Adult ed classes break new ground in community schools
A partnership between the Office of Adult Education and the Mayor’s Office Of Education community schools kicked off this spring, directly providing adult ed classes for nearly 200 city residents.
It was the last class of the spring session, and members of the adult basic education program held at William Cramp Elementary School were celebrating with cupcakes, certificates, and good wishes for the summer. But for many of the students, the class is not the end of their educational aspirations — it represents the beginning of their journey toward a high school diploma and the start of a better future.
“It was like a long time coming. So I said I might as well go on ahead and do it while it was close by,” said Pamela Jeffcoat, a parent at William Cramp Elementary School who is working as a home health aide but has faced barriers in advancement because she does not have her high school diploma.
For many like Jeffcoat, taking the classes necessary to prepare for the HiSET or GED test is the first step to opening up new opportunities and possibilities for career advancement.
“It was a big improvement from when I first started up until now. Truthfully it seemed like the three months went by like that,” said Jeffcoat, who plans to enroll in a few more classes before taking the test for her high school diploma before the end of this year.
The first session of adult learning classes at the community school, providers say, had significant traction in the community schools where the courses were made available. Nearly 200 adult learners were directly enrolled in the Adult Basic Education and English Language Learning courses offered at all 12 of the Mayor’s Office of Education (MOE) community schools.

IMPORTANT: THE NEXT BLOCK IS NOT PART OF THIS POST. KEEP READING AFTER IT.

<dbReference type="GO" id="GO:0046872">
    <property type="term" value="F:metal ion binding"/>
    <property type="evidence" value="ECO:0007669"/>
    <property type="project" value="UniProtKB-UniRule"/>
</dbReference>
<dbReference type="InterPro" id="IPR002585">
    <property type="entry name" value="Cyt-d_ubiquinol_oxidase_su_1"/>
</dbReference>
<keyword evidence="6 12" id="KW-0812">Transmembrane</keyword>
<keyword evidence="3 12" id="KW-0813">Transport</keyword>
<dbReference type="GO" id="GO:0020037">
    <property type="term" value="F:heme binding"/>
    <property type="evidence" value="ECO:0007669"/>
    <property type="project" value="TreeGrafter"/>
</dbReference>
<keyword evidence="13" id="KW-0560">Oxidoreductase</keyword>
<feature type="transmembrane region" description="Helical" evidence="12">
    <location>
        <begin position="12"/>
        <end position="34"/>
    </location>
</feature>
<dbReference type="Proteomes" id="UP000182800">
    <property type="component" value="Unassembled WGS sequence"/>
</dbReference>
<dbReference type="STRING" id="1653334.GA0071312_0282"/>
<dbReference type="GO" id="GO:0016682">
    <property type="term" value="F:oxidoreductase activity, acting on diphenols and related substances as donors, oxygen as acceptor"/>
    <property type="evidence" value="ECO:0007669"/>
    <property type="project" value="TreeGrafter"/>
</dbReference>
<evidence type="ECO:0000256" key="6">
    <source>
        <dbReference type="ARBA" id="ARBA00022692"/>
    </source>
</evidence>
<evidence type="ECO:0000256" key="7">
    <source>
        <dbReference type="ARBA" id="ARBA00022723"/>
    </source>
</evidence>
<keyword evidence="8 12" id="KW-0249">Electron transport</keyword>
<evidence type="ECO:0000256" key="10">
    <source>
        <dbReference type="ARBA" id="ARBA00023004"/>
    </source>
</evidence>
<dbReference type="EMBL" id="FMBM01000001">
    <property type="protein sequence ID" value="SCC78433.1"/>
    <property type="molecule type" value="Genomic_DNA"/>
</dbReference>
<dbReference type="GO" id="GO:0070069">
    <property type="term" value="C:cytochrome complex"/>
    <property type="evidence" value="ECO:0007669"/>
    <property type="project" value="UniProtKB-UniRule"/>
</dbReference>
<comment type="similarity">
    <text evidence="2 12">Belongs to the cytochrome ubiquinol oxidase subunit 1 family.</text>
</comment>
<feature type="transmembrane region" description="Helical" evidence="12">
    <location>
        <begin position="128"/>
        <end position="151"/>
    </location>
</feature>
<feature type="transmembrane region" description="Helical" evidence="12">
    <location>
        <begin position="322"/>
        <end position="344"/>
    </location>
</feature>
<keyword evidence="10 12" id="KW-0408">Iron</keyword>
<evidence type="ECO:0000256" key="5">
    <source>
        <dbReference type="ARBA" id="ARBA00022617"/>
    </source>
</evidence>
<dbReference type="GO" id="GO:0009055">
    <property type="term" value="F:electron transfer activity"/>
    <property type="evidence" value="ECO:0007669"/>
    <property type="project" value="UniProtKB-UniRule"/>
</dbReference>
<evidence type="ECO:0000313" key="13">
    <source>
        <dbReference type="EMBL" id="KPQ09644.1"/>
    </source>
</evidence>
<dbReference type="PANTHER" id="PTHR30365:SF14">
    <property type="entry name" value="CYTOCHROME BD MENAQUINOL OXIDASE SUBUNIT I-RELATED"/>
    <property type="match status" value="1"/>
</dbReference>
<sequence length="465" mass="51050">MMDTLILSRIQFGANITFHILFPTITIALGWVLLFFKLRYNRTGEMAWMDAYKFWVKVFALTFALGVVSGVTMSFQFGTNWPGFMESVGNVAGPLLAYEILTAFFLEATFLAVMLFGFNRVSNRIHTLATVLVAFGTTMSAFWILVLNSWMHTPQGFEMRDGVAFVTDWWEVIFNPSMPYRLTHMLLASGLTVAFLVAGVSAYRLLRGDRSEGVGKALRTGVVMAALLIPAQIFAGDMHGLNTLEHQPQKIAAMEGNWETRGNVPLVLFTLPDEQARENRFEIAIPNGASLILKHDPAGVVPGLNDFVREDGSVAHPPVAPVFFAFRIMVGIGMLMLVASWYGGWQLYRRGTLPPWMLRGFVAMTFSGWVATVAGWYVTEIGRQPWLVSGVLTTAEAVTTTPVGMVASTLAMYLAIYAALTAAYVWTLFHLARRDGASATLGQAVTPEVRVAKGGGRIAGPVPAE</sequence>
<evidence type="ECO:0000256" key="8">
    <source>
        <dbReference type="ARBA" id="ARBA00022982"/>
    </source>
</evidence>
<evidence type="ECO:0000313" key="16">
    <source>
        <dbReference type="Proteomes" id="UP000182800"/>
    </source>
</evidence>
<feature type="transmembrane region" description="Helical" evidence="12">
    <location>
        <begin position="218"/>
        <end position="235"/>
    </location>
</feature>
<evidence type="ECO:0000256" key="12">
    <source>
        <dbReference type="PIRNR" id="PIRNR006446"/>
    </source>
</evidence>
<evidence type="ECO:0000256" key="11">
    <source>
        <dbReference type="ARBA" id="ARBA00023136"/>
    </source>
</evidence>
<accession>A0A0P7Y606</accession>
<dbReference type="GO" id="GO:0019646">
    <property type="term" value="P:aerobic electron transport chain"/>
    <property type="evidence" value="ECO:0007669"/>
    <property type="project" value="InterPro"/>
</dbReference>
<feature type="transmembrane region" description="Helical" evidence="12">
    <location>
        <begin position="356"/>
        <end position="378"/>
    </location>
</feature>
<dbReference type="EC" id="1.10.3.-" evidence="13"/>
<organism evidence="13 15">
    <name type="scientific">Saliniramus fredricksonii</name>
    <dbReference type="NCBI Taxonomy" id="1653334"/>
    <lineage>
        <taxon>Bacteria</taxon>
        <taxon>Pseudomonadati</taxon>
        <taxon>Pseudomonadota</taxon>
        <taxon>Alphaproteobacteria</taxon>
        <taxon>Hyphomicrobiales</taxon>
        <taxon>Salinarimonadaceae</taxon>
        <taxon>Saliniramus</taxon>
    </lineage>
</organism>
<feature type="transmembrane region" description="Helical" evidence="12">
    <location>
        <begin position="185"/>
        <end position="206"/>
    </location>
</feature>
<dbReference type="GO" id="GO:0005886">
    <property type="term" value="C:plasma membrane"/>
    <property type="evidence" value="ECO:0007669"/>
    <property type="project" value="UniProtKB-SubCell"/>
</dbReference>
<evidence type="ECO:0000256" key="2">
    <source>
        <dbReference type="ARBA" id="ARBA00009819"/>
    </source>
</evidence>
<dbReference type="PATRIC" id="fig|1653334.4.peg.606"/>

The partnership first came about due to a stated need for more adult education opportunities in on-site assessments conducted in the community schools in 2016, according to Susan Gobreski, MOE director of community schools.
“We forget that the adults that are here today are the kids that were failed by the system,” said Farrah Parkes, director of education, technology, and job readiness at Lutheran Settlement House, which ran the class at William Cramp Elementary this spring after being chosen by the OAE and the MOE to be one of the community-based partner providers.
Parkes noted the importance of the OAE and MOE community schools’ partnership in terms of investment in adult education.
“It’s the first time in awhile that we’ve seen the city putting funds directly into adult education,” said Parkes, explaining that though the OAE has a myriad of resources and programs for connecting adult learners to classes available to them throughout the city, this partnership has allowed them to directly allocate funding for classes and instruction available to Philadelphians free of charge.
Parkes added that adult education as a field is “mostly underfunded,” noting that there used to be over 25 agencies in the city that received funding for adult education, but in 2011 that was cut to just six.
“A lot of those services just disappeared,” Parkes said, adding that adult education, in addition to having a positive impact on education access and development for young people, is necessary for addressing the skills gap and lack of job readiness affecting many Philadelphians.
Tanya Ladson works as the school crossing guard at Cramp Elementary. She said that, like Jeffcoat, she had thought about taking classes to work towards her high school diploma, but finding one that was accessible in terms of time and location had been a challenge.
“I wanted to do it awhile ago but my fear has always been math so that’s why I had never done it,” said Ladson, who saw a post for the class on Facebook and decided to enroll.
She said that apart from being something she had wanted to do, she has taken other tests and qualified for other jobs for the City of Philadelphia that ultimately have been unable to accept her due to the requirement of having a high school diploma.
The Cramp class, though, was nearby and at a late enough time that Ladson was able to get there at the end of the working day.
For her part, Ladson said the experience in a small, supportive class environment has transformed some of the reasons she hesitated to enroll in prior years.
“I’m not so fearful like I was before,” she said.
The OAE will continue to offer adult education courses at each of the MOE community schools in the fall.